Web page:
Easy Honey Baked Bone-In Chicken Thighs are pan-seared and then baked in the oven in a sweet and savory glaze made with honey and apple cider vinegar. So many amazing flavors all wrapped up in one tidy package!
4chicken thighsbone-in, skin-on, about 8 ounces each, see notes.
1/2cupapple cider vinegar
Preheat the oven to 375 degrees F.
Add the olive oil in a large skillet over medium-high heat. When the oil is hot, add the chicken, skin side down. Cook for about 6-8 minutes or until the skin is browned. Turn and cook for an additional 3-4 minutes. Remove the pieces from the skillet and set aside.
Reduce the heat to medium. Add the apple cider vinegar, honey, red pepper, cumin, garlic powder, and salt. Simmer for 3 minutes.
Combine the cornstarch with the water and stir until the cornstarch is completely dissolved. Add the cornstarch mixture to the cider vinegar and honey mixture and stir to combine. Cook for two minutes or until the glaze has thickened.
Add the chicken back to the pan and spoon the glaze over the pieces. Place the pan in the oven and cook for 15 minutes. Carefully remove the pan from the oven and spoon additional glaze over the chicken. Return to the oven and cook for an additional 15 minutes or until the thighs have reached an internal temperature of 165 degrees F.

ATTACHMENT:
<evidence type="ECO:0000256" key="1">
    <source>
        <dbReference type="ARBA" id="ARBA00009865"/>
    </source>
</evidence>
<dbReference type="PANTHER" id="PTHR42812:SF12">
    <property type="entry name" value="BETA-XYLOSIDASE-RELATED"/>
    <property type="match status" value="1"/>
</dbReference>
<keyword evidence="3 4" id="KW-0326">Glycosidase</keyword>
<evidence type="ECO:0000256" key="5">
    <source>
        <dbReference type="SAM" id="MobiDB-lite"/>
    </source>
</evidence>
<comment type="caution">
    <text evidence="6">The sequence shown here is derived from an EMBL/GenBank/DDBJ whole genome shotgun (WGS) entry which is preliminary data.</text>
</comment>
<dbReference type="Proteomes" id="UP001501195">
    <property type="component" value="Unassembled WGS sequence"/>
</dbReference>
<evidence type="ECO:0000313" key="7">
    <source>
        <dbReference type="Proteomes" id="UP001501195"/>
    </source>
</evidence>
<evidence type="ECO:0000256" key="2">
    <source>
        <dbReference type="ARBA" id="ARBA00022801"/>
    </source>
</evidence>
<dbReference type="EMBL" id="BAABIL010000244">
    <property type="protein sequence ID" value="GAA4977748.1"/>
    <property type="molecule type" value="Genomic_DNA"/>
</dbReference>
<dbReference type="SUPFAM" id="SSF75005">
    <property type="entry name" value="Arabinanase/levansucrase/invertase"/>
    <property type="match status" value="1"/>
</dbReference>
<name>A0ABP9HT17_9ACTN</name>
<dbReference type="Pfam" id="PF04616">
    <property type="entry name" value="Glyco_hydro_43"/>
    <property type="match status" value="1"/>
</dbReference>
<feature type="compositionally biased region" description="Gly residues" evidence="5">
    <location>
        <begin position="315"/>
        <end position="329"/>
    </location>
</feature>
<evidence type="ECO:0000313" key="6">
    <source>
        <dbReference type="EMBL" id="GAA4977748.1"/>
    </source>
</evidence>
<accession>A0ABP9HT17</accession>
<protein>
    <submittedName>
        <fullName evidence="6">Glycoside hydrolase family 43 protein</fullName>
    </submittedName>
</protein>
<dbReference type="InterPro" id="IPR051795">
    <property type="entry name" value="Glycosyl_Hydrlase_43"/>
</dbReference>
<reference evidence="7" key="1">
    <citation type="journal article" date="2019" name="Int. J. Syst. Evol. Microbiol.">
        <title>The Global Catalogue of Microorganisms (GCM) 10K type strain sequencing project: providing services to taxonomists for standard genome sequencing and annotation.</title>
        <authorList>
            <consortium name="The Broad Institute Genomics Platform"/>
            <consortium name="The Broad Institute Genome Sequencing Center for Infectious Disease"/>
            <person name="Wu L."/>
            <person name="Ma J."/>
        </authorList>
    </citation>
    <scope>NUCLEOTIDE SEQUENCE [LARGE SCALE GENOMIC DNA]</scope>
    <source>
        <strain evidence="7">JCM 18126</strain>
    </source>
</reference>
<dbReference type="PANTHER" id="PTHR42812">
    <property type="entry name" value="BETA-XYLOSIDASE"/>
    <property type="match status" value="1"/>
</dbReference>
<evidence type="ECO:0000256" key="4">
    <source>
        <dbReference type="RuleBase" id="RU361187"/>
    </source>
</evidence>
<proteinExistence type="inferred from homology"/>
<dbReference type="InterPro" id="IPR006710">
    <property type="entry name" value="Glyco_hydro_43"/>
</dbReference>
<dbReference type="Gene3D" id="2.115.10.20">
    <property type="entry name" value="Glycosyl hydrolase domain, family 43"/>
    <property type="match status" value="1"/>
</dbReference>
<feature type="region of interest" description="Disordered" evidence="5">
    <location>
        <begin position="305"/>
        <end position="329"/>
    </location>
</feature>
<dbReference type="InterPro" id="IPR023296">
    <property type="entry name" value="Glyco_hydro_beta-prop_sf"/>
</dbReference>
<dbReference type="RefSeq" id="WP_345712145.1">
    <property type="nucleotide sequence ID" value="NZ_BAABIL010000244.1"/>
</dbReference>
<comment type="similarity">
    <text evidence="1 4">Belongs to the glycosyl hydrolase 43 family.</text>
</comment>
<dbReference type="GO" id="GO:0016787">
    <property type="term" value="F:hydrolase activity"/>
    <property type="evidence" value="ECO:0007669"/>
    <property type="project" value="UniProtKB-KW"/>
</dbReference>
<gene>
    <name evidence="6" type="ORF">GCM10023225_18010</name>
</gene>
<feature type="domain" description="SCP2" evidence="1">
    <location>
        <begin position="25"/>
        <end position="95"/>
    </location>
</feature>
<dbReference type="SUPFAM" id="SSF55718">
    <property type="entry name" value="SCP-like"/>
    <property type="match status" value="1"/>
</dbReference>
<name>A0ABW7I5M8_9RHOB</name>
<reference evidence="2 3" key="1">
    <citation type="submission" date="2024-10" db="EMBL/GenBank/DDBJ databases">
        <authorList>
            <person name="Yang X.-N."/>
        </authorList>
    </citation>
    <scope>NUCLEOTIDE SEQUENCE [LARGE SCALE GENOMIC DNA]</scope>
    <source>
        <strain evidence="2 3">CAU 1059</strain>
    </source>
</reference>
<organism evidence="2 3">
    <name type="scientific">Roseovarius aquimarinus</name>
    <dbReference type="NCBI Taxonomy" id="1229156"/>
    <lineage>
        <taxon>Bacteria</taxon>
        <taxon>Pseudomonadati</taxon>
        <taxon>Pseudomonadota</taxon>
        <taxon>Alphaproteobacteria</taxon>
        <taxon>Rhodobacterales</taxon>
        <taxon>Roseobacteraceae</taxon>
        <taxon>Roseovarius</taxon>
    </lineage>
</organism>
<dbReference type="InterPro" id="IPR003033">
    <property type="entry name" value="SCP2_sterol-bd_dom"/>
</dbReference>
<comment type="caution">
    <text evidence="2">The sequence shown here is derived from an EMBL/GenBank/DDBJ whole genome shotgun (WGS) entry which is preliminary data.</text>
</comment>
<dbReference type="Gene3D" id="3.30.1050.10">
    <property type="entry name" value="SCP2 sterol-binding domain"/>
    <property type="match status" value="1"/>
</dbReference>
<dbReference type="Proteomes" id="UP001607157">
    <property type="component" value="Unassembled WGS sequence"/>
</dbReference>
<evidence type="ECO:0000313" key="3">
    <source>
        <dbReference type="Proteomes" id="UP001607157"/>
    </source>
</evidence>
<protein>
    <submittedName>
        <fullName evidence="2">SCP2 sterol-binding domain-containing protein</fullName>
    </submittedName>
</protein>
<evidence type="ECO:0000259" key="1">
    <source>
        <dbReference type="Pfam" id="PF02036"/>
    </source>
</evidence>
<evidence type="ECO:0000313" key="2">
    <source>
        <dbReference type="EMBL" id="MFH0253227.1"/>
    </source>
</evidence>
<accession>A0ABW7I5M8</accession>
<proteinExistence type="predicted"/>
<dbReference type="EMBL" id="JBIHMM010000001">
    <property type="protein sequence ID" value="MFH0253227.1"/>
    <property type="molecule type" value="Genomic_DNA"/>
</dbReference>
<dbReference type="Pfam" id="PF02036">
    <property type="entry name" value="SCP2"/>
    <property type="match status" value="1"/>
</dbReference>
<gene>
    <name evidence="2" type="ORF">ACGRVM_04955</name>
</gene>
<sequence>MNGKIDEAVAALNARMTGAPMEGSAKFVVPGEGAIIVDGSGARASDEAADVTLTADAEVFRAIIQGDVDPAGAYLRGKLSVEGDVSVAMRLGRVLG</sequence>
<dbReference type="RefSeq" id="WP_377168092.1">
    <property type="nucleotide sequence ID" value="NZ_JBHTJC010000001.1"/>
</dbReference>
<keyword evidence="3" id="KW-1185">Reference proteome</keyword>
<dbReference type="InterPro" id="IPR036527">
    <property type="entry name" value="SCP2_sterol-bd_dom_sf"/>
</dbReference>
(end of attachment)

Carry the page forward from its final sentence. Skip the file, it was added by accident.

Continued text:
To serve, spoon additional glaze over the pieces and enjoy!
This recipe as written is a little spicy. If you prefer less heat, add less red pepper than the recipe calls for. Be sure to use an oven-proof skillet to pan-sear and bake your poultry. Skillets with plastic or rubber-coated handles are not oven-safe and you could end up with melted handles, and ruined food. Also, be extremely careful when removing a skillet from the oven. After removing a skillet from the oven, I usually place a potholder or kitchen towel over the skillet handle to remind me not to grab it. When checking to see if the poultry is done, be sure to insert your meat thermometer in the thickest part of the thigh, not touching the bone. If you do decide to add breasts, use bone-in, skin-on. Cut them in half horizontally so they will cook in approximately the same amount of time as your thighs. Either way, check for doneness with an instant-read meat thermometer.To minimize splatter and a mess on your stovetop, use a screen splatter guard when pan-searing the chicken. When measuring honey, if you spray your measuring cup with Pam or another non-stick cooking spray it makes it easier to pour the honey out. The size of chicken pieces varies widely these days, and actual oven temperatures can vary by 25-50 degrees. That's why it is important to use a meat thermometer to know for sure when they are done. If your pieces are larger or smaller than mine, your cooking time may be more or less.